Selling a Business

Selling a Restaurant

The market for restaurant buying and selling is well-established and has its own norms and processes. Here's a primer on how to sell a restaurant.

Selling a restaurant is just like selling any other small business, right? Not so fast.

Selling a Restaurant

To sell your restaurant, you will need to cover the bases of a typical small business sale (e.g. due diligence, marketing, etc.) as well as a few extra requirements related to the fact that you're selling a food service business - not a hardware store.

The litmus test for determining what additional steps you need to take when selling a restaurant boils down to putting yourself in your buyer's shoes. What factors and features of the restaurant were important to you when you bought it? Your buyer will be interested in the same things. If your restaurant doesn't meet your buying standards, then chances are it won't meet a prospective buyer's standards, either.


One of the first questions a prospective buyer will need answered is whether or not the restaurant is profitable. Food service businesses are a dime a dozen, and many of them have never demonstrated a single quarter of profitability. If your restaurant isn't currently profitable, you'll need to take drastic action to make it profitable or be willing to accept something less than top dollar for a selling price. Concentrate on high cost areas such as labor, food, and beverage expenses to bring the business into the black before putting it on the market.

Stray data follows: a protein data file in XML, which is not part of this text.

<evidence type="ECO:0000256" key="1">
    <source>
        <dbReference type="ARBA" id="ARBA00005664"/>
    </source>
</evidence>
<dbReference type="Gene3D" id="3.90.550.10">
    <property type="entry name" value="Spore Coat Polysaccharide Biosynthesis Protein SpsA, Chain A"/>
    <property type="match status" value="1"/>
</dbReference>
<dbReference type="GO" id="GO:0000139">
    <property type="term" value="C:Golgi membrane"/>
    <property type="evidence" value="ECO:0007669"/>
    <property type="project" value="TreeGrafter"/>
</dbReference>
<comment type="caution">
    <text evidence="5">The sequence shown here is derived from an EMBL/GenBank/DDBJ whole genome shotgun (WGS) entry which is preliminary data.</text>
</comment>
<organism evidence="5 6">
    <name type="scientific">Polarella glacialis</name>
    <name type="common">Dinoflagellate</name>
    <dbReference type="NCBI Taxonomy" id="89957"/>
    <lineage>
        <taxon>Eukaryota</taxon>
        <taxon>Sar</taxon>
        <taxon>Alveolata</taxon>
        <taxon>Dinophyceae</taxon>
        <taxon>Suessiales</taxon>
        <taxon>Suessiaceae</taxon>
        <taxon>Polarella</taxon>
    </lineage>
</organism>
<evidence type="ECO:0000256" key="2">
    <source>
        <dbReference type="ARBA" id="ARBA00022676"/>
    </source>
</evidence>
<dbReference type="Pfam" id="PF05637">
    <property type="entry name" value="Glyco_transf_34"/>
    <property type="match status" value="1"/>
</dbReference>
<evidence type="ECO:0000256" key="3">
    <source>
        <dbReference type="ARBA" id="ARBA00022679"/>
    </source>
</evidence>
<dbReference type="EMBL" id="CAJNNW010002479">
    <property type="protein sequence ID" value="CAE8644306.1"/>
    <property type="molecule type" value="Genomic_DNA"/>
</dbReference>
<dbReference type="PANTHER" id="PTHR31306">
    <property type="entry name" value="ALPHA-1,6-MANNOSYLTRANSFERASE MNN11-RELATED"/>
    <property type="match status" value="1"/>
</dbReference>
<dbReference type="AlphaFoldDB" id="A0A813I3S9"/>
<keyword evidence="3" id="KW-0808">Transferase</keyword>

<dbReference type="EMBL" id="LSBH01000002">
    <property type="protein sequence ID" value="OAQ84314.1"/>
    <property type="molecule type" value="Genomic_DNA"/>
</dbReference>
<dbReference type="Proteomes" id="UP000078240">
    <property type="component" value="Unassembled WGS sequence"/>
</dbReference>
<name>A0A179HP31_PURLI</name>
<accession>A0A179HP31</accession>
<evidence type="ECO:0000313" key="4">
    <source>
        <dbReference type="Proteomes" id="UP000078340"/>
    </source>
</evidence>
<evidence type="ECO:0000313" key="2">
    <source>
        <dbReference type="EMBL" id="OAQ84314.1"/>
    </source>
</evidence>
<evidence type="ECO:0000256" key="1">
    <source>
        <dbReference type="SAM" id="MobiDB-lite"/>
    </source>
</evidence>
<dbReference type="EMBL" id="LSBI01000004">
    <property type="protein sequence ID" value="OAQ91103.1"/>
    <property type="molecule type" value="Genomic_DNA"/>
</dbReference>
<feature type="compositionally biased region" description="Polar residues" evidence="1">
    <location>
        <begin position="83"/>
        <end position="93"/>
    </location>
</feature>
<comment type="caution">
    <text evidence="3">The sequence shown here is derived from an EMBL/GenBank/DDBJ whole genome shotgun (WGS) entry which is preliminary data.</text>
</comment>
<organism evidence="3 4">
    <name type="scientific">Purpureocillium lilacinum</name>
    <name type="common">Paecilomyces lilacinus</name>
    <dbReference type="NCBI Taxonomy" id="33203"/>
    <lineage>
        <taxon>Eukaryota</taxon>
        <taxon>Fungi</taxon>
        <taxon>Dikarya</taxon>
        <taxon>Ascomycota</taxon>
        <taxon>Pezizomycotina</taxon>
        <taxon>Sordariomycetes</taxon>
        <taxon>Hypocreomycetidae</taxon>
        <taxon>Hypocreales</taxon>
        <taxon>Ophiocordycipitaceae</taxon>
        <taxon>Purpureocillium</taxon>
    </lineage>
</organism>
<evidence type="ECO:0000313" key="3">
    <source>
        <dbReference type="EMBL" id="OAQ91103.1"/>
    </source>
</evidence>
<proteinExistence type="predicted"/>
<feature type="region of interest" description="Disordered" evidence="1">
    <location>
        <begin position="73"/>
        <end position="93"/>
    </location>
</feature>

Cleanliness is definitely next to godliness when it comes to selling a restaurant. A clean, well-kept establishment communicates that you've taken the business seriously and assures potential buyers that they are investing in a healthy establishment. A filthy restaurant, on the other hand, is a huge red flag, indicating that the business probably has even more serious problems lurking beneath the surface.


Prospective buyers will also be interested in talking to your restaurant's staff. Positive, upbeat employees can be a sign that the restaurant is on the right track, while cranky, disgruntled staff members can be a sign of a problem. Keeping in mind that the new owner will probably want to retain most of the existing staff, you should plan to get rid of problem employees and hire more agreeable replacements before the restaurant goes on the block.


You can be guaranteed that prospective buyers are going to ask around for information about the restaurant's reputation before they commit to anything. The success of the restaurant under their ownership will be largely determined by the restaurant's reputation in the community. If your restaurant's reputation has seen better days, do whatever you can to make reparations prior to listing.


Finally, prospective buyers will want to know that the restaurant currently meets all applicable health codes and is current on all its licenses - including the liquor license - if he plans to serve alcoholic beverages. A hitch here could put the whole deal in jeopardy, so make sure your paperwork is in line long before closing.

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